Monaco Grand Prix winner Fernando Alonso reckons there is more to come from him this season, after admitting that he was still only 90 per cent au fait with his car.

The Spaniard headed a McLaren 1-2 around the streets of the Principality, leading from start to finish apart from the vagaries of the various strategies, but admitted to throttling back to preserve the car in the closing stages, with team-mate Lewis Hamilton playing rear-gunner to the chequered flag. The victory completed a hat-trick for the weekend, having also taken pole and fastest lap, and elevated Alonso back into a share of the championship lead.

"It has been a fantastic weekend, no doubt," he said, "To score this hat-trick is something very special - and even more so here in Monaco. I enjoyed today's race so much, with a perfect car all through. It means a lot, psychologically and also for the championship battle."

Asked if the performance underlined his growing confidence with the 2007 McLaren-Mercedes package, Alonso admitted that, while it came close, there was still more that he had to learn.

"I am very happy and I am very confident with the car now," he said, "I think I am 90 per cent. For sure, I need to learn more about the car and the tyres, but this race was very important for me because I learned some good things about the tyres - how they behave all through the stint, and how to drive them all through the stint as well. But every time I am in the car, I am improving as well. I am quite happy, but there is still more to come I hope."

Although Hamilton appeared intent on slotting in behind the double world champion, Alonso reckoned that converting pole into an early lead was vital, particularly as he was then able to pull away from the Briton in the opening stint.

"The start was not particularly special - I think the reaction time was not great and maybe I lost a little bit at the beginning - but I knew that there is a very short distance between the pits and the first corner, so I knew that it was nearly impossible to lose first position there," he admitted, "I just covered myself into the first corner and, from then on, I tried to push a little bit and open up a gap."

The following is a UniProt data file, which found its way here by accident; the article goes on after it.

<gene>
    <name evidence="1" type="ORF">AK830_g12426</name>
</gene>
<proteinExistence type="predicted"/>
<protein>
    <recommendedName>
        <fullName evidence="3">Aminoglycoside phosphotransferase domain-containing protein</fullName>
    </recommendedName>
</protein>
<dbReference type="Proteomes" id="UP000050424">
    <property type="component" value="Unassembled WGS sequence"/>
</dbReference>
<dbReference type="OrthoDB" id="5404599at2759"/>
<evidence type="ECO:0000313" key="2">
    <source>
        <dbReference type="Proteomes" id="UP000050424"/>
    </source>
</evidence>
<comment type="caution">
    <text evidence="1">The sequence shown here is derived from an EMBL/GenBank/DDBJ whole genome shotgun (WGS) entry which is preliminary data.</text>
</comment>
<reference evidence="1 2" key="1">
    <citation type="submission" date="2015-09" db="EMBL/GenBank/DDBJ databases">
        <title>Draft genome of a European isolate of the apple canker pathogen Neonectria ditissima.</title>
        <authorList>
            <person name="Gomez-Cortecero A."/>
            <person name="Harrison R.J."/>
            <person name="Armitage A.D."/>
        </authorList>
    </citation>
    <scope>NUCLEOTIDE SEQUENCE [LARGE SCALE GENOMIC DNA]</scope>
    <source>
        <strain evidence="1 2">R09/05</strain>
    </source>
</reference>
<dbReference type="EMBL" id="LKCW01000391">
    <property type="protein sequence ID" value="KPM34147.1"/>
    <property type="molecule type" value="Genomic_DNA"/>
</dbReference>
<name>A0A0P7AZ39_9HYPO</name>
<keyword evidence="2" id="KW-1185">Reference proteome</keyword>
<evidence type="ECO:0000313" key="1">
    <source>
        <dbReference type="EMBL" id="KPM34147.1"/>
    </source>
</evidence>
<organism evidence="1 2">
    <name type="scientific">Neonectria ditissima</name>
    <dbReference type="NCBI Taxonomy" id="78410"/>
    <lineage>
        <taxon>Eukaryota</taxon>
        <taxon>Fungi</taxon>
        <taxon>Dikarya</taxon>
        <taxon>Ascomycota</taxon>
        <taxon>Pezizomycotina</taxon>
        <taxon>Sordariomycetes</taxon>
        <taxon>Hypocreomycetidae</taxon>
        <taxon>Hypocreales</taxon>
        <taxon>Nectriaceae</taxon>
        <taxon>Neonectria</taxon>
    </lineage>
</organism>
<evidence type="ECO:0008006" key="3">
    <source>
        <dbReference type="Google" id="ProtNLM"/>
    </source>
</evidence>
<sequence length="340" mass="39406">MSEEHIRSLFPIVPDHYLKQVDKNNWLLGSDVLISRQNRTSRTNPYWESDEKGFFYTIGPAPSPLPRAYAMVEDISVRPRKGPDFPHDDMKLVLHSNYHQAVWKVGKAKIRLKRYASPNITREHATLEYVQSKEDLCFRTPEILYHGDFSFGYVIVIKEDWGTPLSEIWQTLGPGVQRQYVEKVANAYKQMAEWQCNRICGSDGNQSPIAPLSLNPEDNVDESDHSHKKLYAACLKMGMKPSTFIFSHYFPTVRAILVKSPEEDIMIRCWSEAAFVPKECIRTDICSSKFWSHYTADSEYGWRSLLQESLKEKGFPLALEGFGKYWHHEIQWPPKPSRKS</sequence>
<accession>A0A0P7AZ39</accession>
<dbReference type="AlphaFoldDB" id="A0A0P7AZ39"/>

As always, traffic was a concern for both the front two, with Alonso losing a lot of his advantage after catching a train of cars squabbling over the minor positions.

"I had maybe a little bit less graining than the other cars in the first stint and was able to open up a gap, but, approaching my stop lap at the first stop, I caught [Jarno] Trulli and was three laps behind [him], going two seconds a lap slower," he reflected, "It was unbelievable. I was nine seconds ahead and suddenly I was three seconds ahead.

"That was the most difficult part, especially in the key moments of the race because, if this happened in the middle of the stint, you are able to open a gap after that and approach the pit-stop time with a nice gap. But I had a nine or ten second lead on lap 17 and, on lap 18, I had three seconds, so that was a little bit difficult, because I was so happy with the nine seconds and a little bit worried with three."

Conversely, however, Alonso insisted that he wasn't as concerned about seeing his lead whittled away in the final stint of the race.

"I think, after we stopped, we just cruised to the end, just bringing the cars safely home, there was nothing more to do," he explained, "After pitting, Lewis and I kept the first two positions and I just slowed down. I tried to take care of the tyres - maybe we were just a little bit worried about the supersoft having some graining - so I took it very easy in the first four or five laps of that stint. But I knew that, even if a car behind you is 0.5secs quicker, it will probably never overtake you here."

Asked if Hamilton would have been allowed to challenge him for the win, Alonso admitted that the only battle came from keeping his car on the track.

"It's always a fight, because you are not able to make any mistakes," he noted, "You cannot go wide in a corner, you cannot miss one of the chicanes, braking too late. It's always more the pushing from the guy behind if he's that close. But, in a way, to have that battle in Monaco is a little bit easier for the first guy, because it's a little bit easier to maintain position."

 

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